TRY went through Asia Catalyst’s human rights documentation and advocacy program, focused on stopping the arbitrary arrests of LGBT people in Mandalay, Myanmar. They collected data on where the arrests were happening, set up meetings with police officials, and organized a legal help team so that LGBT people no longer have to live in fear. This Pride, we caught up with TRY to hear how their work is progressing. Below is a summary of their conversation with our Senior Program Officer, Khine Su Win.
During COVID-19, TRY has worked to address gender-based violence, which has gotten worse under lockdown. TRY saw a significant rise in cases in the pandemic. Staff spoke with women who were beaten and forced to leave home. Many said their partners were drinking heavily and have fallen back into addictive behaviors to try to cope with the stress, which is leading to more violence at home. TRY has been working with legal groups and the Mandalay Women Committee to lead mediations with women experiencing violence and support those in need of medical care.
Transgender women have been particularly hard hit. Many trans women in Mandalay work as makeup artists or sex workers, and are now struggling to support their families without any income. TRY is pushing to make sure non-binary people and trans women are seen and included in laws on gender-based violence.
Because of semi-lockdown restrictions, TRY has primarily been reaching out to women and receiving complaints by phone or online. But as soon as Mandalay’s restrictions are lifted, they plan to visit slums and city outskirts to meet with survivors in person. They want to meet with local officials, who have been disregarding complaints to focus exclusively on COVID-19, and persuade them to take gender-based violence more seriously.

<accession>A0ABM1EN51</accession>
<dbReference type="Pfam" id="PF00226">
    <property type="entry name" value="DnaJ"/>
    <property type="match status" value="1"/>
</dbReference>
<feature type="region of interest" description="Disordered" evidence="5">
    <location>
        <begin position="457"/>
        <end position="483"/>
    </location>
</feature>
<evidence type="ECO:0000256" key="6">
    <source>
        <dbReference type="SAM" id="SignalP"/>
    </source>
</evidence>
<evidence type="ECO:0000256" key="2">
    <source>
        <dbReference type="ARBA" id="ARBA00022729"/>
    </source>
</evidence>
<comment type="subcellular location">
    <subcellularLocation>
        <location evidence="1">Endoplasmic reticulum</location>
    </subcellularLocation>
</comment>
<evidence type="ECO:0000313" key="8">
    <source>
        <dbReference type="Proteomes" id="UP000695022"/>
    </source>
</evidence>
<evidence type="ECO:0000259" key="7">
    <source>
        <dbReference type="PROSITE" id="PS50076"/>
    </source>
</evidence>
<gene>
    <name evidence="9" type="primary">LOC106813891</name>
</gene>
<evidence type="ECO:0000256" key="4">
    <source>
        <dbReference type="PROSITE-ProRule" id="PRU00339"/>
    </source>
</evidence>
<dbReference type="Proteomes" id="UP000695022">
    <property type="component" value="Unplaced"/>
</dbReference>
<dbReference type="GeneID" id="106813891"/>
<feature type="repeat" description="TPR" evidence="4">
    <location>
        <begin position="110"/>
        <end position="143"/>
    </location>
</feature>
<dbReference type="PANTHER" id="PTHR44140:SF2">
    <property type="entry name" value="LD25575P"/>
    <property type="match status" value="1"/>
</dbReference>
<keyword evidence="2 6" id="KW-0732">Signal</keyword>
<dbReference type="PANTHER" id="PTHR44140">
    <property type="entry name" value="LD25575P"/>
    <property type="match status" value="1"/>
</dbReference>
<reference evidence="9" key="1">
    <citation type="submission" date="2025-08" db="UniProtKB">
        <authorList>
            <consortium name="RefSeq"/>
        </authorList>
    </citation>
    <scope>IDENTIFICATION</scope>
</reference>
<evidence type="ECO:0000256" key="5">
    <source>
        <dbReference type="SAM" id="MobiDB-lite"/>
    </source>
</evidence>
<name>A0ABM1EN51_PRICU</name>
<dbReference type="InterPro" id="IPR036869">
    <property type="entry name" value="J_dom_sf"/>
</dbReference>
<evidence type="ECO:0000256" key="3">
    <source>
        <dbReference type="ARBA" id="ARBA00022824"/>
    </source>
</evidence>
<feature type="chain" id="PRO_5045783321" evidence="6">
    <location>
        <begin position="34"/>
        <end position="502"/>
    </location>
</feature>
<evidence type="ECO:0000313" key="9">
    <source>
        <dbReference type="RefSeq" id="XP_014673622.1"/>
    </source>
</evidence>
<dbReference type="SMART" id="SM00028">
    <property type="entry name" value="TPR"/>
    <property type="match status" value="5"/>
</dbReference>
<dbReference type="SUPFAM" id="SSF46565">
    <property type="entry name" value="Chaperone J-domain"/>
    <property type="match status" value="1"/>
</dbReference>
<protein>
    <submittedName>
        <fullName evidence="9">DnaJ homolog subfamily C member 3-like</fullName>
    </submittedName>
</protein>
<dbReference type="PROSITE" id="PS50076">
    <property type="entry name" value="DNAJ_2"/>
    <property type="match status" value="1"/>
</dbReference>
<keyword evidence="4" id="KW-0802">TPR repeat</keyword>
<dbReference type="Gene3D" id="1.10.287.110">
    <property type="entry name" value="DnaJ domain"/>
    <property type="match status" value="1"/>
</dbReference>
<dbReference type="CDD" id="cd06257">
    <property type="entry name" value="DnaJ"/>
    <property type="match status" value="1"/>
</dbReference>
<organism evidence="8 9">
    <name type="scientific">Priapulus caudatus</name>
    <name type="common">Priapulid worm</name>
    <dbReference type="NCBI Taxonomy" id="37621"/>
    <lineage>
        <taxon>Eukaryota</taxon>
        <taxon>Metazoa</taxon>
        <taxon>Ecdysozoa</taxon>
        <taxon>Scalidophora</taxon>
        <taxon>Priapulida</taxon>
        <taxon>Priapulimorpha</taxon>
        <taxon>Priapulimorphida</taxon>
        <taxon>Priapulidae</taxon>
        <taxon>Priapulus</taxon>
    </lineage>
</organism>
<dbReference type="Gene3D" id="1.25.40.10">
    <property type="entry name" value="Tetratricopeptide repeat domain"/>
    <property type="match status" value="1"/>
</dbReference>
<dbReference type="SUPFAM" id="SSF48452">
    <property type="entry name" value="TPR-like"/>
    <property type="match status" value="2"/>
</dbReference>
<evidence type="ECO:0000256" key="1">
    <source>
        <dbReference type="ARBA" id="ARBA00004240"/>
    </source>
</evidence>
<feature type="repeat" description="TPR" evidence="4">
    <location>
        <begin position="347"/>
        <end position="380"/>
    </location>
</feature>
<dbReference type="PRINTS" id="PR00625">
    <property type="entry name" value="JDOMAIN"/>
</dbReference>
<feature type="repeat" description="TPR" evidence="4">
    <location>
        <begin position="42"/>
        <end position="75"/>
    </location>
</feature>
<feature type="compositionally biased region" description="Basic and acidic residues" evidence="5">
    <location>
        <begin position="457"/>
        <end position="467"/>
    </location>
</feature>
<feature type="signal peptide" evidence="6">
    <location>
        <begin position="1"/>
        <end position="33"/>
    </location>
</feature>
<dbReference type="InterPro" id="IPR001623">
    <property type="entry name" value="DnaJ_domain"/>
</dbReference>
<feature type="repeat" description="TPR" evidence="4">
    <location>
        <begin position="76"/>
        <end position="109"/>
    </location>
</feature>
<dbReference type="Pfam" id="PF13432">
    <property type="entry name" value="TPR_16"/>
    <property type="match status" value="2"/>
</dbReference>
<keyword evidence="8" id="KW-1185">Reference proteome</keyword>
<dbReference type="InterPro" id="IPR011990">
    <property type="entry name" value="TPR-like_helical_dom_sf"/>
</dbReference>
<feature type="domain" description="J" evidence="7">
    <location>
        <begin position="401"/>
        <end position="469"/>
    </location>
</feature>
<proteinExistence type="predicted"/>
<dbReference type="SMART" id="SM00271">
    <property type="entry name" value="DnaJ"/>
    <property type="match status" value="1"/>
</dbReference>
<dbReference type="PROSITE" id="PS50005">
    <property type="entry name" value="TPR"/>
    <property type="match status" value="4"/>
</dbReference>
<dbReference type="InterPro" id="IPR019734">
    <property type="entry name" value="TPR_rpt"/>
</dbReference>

How does TRY celebrate Pride in a pandemic? This year, instead of holding their annual Pride beauty pageant for trans women, which doubles as an event to raise awareness about gender identity and LGBT rights, TRY is creating an online video experience of people talking about what being proud means to them. They also give out awards to LGBT activists, allies, and parents.
Read p5 here about TRY’s and Asia Catalyst’s collaboration, which describes how we work with grassroots groups to discover and master the tools they need to protect their rights and expand access to justice in their communities.
Happy Pride and thanks for reading!
Special thanks to our Lai See Society: Laurence Bates, Bruce Rabb, Randall Chamberlain, Yvonne Chan, Jerome & Joan Cohen, Joanne Csete, Kelley Currie, Deborah Davis, Leslie Day & Ernie Sander, Ann Hotung, Linda Lakhdhir, Sarah Lubman & Michael Dardia, Joy Rasin, Steve Rasin, Michael J. Schmale, James Seymour, Minky Worden, Deanne Wilson, Shannon Wu & Joseph Kahn, Tina Zonars